Fatigue is another common problem for women who have received chemo. This may last a few months up to several years. It can often be helped, so its important to let your doctor or nurse know about it. Exercise, naps, and conserving energy may be recommended. If you have sleep problems, they can be treated. Sometimes fatigue can be a sign of depression, which may be helped by counseling and/or medicines.

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    Effects On Your Digestive System

    Chemotherapy can affect your digestive system in different ways. Some people get constipated, other people have diarrhoea. Your hospital will have its own guidelines, but if you have four or more episodes of diarrhoea within 24 hours contact you GP or treatment team. Drink plenty of fluids to avoid dehydration.

    Some chemotherapy drugs can make indigestion more likely. Some may also cause heartburn, which is a burning feeling in the lower chest.

    Let your chemotherapy team know if you have any of these side effects. They can prescribe medication to help and can give you information about diet. You can also be referred to a dietitian if necessary.

    Breast Cancer: Types Of Treatment

    12) CHEMOTHERAPY – What To Expect | Breast Cancer

    Have questions about breast cancer? Ask here.

    ON THIS PAGE: You will learn about the different types of treatments doctors use for people with breast cancer. Use the menu to see other pages.

    This section explains the types of treatments that are the standard of care for early-stage and locally advanced breast cancer. Standard of care means the best treatments known. When making treatment plan decisions, you are strongly encouraged to consider clinical trials as an option. A clinical trial is a research study that tests a new approach to treatment. Doctors want to learn whether the new treatment is safe, effective, and possibly better than the standard treatment. Clinical trials can test a new drug and how often it should be given, a new combination of standard treatments, or new doses of standard drugs or other treatments. Some clinical trials also test giving less treatment than what is usually done as the standard of care. Clinical trials are an option to consider for treatment and care for all stages of cancer. Your doctor can help you consider all your treatment options. Learn more about clinical trials in the About Clinical Trials and Latest Research sections of this guide.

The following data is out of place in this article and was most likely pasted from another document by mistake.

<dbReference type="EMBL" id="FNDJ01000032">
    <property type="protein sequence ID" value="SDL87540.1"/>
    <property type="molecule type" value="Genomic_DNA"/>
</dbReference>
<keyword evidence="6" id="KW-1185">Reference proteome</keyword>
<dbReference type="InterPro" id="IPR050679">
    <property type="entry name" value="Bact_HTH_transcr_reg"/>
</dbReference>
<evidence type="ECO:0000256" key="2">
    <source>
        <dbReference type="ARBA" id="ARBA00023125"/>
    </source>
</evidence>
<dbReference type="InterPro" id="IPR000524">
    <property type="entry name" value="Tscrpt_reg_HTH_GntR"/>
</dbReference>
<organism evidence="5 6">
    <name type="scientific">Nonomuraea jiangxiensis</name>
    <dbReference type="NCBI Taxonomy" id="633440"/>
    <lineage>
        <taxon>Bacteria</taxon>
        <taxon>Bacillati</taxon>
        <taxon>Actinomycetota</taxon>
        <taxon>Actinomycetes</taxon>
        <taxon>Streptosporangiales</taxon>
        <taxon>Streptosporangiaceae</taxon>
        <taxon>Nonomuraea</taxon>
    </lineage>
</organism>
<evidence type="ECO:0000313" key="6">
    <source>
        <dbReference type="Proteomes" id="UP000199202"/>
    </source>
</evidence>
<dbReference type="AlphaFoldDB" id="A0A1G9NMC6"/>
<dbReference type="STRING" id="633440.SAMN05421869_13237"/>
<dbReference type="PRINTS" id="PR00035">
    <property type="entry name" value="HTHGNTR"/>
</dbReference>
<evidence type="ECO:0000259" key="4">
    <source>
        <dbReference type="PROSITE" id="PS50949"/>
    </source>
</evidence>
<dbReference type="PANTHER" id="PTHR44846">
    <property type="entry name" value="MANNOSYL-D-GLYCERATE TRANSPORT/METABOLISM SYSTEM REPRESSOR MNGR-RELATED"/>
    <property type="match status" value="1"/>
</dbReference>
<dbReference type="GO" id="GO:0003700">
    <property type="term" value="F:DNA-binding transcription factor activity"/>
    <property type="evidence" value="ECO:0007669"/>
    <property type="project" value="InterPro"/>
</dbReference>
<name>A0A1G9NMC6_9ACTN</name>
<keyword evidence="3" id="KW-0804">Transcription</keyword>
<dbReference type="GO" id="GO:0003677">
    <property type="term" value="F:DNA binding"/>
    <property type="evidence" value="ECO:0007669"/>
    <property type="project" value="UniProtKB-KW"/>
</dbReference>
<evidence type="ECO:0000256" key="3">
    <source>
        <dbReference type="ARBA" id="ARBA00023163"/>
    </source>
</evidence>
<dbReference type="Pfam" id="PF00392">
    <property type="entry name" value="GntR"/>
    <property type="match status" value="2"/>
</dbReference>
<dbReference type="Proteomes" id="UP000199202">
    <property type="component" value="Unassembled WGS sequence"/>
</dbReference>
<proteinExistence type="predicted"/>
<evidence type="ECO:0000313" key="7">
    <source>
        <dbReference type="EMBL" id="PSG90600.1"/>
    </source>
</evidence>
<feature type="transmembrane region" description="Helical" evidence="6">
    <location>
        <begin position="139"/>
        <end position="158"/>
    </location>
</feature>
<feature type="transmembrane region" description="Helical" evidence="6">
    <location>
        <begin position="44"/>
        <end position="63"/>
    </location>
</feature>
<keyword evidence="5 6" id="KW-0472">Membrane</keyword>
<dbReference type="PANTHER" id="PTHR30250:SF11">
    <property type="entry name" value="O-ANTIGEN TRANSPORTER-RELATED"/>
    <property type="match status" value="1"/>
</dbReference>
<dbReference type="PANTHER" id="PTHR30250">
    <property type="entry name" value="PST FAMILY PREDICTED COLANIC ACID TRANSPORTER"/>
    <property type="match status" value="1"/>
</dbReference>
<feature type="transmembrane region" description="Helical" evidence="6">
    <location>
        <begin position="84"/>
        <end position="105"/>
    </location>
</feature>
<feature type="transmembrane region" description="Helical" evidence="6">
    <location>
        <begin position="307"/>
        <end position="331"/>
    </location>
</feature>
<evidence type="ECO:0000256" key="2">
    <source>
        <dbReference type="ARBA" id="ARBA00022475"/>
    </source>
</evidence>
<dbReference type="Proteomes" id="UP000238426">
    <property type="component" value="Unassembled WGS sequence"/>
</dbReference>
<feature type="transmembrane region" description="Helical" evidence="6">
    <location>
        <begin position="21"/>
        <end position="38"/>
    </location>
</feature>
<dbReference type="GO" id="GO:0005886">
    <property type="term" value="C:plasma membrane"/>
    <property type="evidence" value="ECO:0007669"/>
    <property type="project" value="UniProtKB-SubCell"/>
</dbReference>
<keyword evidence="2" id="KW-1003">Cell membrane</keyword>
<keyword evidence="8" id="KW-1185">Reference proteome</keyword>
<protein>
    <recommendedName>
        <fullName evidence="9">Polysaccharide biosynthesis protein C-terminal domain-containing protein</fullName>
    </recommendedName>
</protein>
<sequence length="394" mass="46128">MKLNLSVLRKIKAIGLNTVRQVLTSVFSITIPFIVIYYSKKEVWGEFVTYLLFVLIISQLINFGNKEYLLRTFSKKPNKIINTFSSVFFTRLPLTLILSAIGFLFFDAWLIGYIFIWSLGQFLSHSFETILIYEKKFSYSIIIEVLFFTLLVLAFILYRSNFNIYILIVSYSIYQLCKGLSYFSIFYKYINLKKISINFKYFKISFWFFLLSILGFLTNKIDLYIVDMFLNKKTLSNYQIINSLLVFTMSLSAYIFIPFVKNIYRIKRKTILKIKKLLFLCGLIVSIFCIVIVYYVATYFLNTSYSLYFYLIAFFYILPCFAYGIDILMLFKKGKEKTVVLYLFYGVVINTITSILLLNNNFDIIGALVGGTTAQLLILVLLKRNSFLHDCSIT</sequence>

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    What Happens After Chemotherapy For Breast Cancer

    Immediately after chemotherapy, you may feel sleepy or nauseated. Typically, the side effects of chemotherapy go away after you complete all prescribed cycles.

    After all of your cycles of chemotherapy are completed, your healthcare provider may order imaging tests, such as CT scans or MRIs, to show whether the cancer is gone or the tumor has shrunk.

    Handling Trash Or Laundry

    Use Nitrile® gloves to handle laundry soiled with chemotherapy to keep it from coming in contact with your skin. Wash your hands before and after removing the gloves.

    If possible, wash contaminated laundry right away. If you cannot wash it right away, place it in a leak-proof double plastic bag and wash as soon as possible. Run them through the washer twice using laundry soap and color safe bleach.

    Place gloves and gowns and soiled items into a leak-proof double plastic bag.

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    Pain Or Nerve Changes

    Some of the drugs used for chemotherapy may cause changes in your nervous system. These changes can be temporary or permanent. Other changes in the body can cause pain as well. It is important to talk with your doctor or nurse about any pain or nerve changes you may be having. Your cancer treatment center may have a pain or palliative care clinic or team that you can work with to manage your pain.

    Chemotherapy For Breast Cancer

    What to Expect During Chemotherapy Treatment

    Chemotherapy uses anti-cancer drugs that may be given intravenously or by mouth. The drugs travel through the bloodstream to reach cancer cells in most parts of the body. Sometimes, if cancer spreads to the spinal fluid, which surrounds and cushions the brain and spinal cord, chemo may be given directly into in this area .